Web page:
Resale has become ‘mainstream’ thanks to sustainability, supply chain issues, says The RealReal


“Resale has undeniably become mainstream,” RealReal President Rati Sahi Levesque says in the company’s annual shipments report, noting that luxury, in particular, “has one distinction that sets it apart: each demographic actively participates in the resale of luxury”. last year, “every demo increased its adoption of second-hand luxury, and nearly every brand saw its resale value rise accordingly.” As sustainability-centric motivations drive consumers to increasingly resell their stores, according to The RealReal’s report, the role of lingering supply chain issues was central to the company’s findings for the fiscal year 2021, as the increase in resale consumption over the course of the year was no doubt driven by supply chain constraints.

Diving into the specific trends it has seen over the course of 2021, The RealReal (“TRR”) revealed that the highest gains in year-over-year resale growth came from high-profile Nike sneakers. value, with “rapidly increasing demand and limited availability of its most sought-after styles has led Nike to see its resale value increase by [32 percent]in 2021, the largest of any brand on the resale platform. According to RTR Men’s Senior Manager Mayank Hajela, the boost for Nike can also be attributed to “the release of new Dunk styles and ongoing collaborations with brands like Off-White and Sacai, [which] made Nikes coveted by generations” of consumers; though it’s “mostly savvy millennials flipping pairs for profit.”

In terms of individual brands, Rolex recorded the second highest level of year-on-year resale growth at 16%, followed by Bottega Veneta (15%), Chrome Hearts (13%) and Hermès (13%).

In terms of what drives actual resale values, TRR says there are broad shifts in consumer behavior that are increasing the value of second-hand goods, including a desire to “extend the cycle of luxury items”. Some 40% of TRR shoppers are “substituting fast fashion for resale,” the company claims. But a potentially bigger driver of demand and resulting resale values ​​— in 2021, at least — was consumers “buying outside of the primary market due to supply shortages,” due to the lack of availability of luxury goods at retail. in many cases, and presumably price increases related to rising shipping costs, etc., which was to make resale a more attractive option for more consumers than ever before.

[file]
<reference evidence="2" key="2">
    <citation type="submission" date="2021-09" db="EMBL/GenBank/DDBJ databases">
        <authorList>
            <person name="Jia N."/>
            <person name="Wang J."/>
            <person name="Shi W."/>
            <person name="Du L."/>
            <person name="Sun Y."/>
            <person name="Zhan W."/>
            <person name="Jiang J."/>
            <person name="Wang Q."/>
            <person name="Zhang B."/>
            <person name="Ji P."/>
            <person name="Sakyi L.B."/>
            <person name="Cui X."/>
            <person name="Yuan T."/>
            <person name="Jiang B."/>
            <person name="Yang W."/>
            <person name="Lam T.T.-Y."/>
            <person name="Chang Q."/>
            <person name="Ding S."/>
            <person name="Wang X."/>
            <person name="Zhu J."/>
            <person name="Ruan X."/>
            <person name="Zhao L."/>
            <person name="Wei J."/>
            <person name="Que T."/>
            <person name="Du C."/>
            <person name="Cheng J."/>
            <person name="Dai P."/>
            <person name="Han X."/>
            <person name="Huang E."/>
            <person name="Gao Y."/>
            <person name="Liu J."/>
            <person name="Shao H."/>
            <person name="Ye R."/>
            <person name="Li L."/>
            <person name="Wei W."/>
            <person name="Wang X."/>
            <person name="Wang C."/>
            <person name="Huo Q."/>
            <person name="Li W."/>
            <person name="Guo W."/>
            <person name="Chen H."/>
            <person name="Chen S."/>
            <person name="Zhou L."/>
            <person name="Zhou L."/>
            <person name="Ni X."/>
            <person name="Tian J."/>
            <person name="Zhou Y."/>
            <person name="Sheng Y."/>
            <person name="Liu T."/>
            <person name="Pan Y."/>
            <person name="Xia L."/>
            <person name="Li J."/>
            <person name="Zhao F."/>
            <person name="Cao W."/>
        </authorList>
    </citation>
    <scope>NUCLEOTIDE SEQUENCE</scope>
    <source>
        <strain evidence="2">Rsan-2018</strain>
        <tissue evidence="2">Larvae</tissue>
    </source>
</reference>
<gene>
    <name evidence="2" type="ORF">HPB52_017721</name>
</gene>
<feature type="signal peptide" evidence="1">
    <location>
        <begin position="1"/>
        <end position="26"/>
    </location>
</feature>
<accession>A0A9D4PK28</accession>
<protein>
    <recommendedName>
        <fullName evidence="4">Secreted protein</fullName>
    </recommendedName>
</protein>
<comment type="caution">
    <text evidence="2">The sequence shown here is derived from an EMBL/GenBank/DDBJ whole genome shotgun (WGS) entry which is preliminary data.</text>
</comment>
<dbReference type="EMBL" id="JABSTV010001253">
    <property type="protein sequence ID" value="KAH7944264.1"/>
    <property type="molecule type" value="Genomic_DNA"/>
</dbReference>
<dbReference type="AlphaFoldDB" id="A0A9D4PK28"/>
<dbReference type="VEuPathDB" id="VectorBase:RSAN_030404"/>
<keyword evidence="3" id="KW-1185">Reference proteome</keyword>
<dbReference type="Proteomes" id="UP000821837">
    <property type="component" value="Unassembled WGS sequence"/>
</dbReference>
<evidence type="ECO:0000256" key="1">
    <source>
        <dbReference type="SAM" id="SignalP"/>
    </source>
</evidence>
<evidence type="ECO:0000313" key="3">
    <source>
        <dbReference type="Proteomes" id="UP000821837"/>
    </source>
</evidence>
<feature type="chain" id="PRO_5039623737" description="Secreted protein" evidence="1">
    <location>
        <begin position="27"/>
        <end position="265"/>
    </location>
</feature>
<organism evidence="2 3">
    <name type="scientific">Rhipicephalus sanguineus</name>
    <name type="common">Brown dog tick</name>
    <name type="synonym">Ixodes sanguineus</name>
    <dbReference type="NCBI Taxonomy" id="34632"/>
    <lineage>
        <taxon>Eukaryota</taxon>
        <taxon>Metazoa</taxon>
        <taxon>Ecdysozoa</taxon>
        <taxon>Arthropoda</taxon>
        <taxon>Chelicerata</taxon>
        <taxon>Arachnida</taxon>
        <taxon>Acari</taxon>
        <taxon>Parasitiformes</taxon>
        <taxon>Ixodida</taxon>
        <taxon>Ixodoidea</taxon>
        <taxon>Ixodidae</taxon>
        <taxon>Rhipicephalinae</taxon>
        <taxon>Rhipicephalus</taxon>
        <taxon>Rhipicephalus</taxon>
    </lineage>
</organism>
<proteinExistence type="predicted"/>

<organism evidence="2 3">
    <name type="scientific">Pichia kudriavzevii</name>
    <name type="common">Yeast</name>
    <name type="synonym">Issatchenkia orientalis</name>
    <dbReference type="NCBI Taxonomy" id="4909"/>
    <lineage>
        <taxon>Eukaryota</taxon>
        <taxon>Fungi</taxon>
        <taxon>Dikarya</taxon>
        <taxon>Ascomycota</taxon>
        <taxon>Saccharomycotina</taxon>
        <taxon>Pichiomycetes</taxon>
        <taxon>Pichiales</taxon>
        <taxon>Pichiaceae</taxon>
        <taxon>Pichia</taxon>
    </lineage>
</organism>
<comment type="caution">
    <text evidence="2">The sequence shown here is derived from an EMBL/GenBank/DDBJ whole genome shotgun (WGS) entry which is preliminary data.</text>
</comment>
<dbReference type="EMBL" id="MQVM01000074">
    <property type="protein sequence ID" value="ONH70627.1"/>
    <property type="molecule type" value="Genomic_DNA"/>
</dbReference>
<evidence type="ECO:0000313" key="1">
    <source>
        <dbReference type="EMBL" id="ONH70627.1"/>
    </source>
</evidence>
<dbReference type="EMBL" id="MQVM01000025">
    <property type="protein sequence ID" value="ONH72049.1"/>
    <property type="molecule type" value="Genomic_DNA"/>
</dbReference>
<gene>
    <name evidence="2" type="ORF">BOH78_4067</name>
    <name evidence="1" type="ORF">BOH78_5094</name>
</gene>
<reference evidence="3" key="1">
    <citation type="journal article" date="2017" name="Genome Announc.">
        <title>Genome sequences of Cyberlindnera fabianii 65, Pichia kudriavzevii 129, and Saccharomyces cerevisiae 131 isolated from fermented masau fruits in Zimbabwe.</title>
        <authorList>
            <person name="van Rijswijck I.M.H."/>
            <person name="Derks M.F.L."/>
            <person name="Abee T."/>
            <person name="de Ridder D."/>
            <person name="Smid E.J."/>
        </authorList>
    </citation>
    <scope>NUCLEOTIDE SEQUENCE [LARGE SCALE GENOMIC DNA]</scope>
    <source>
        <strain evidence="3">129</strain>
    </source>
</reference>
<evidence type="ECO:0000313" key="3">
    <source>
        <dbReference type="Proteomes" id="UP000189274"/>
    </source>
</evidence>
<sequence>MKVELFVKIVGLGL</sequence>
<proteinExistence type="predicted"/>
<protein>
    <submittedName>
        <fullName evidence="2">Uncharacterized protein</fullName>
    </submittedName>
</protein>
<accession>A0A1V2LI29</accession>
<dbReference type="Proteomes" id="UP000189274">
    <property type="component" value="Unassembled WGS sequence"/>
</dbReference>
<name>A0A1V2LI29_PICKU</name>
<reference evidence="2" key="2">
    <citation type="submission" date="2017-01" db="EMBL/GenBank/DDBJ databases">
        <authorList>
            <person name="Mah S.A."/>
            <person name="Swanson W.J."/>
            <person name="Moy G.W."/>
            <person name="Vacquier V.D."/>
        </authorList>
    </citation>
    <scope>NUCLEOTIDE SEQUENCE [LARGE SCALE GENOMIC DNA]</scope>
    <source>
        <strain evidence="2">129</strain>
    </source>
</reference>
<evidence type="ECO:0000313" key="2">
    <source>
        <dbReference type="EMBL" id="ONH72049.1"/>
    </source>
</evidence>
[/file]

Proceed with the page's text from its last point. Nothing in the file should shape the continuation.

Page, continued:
Speaking specifically about the impact that “supply chain woes” have had on rising resale values ​​in 2021, TRR revealed that it has benefited from the reality that, in at least some cases, “The resale market is increasingly becoming the only place you can get [an item], stimulating an increase in the resale value of coveted items that are perpetually sold out in the primary market. Among those goods were, of course, Rolex watches, the limited supply of which helped push the value of the second-hand market exclusively for watches to $20 billion, CNBC reported in October. This market is expected to grow to more than $30 billion — about half the size of the new watch market — by 2025, according to McKinsey.

On TRR, the Rolex Oyster Perpetual saw a resale value increase of 26% year over year, topped only by the 27% rise in Avalon coverage of Hermès. Tourmaline jewelry increased its resale value by 15% in 2021 compared to the previous year; Louis Vuitton’s Multi Pochette accessories increased by 13%; and Chanel flap bags were up 11%, the latter likely affected at least in part by the multiple price increases the French luxury goods brand has implemented for these bags at retail in 2021.

As for the most notable individual items sold on the TRR platform this year, you can find a list here…

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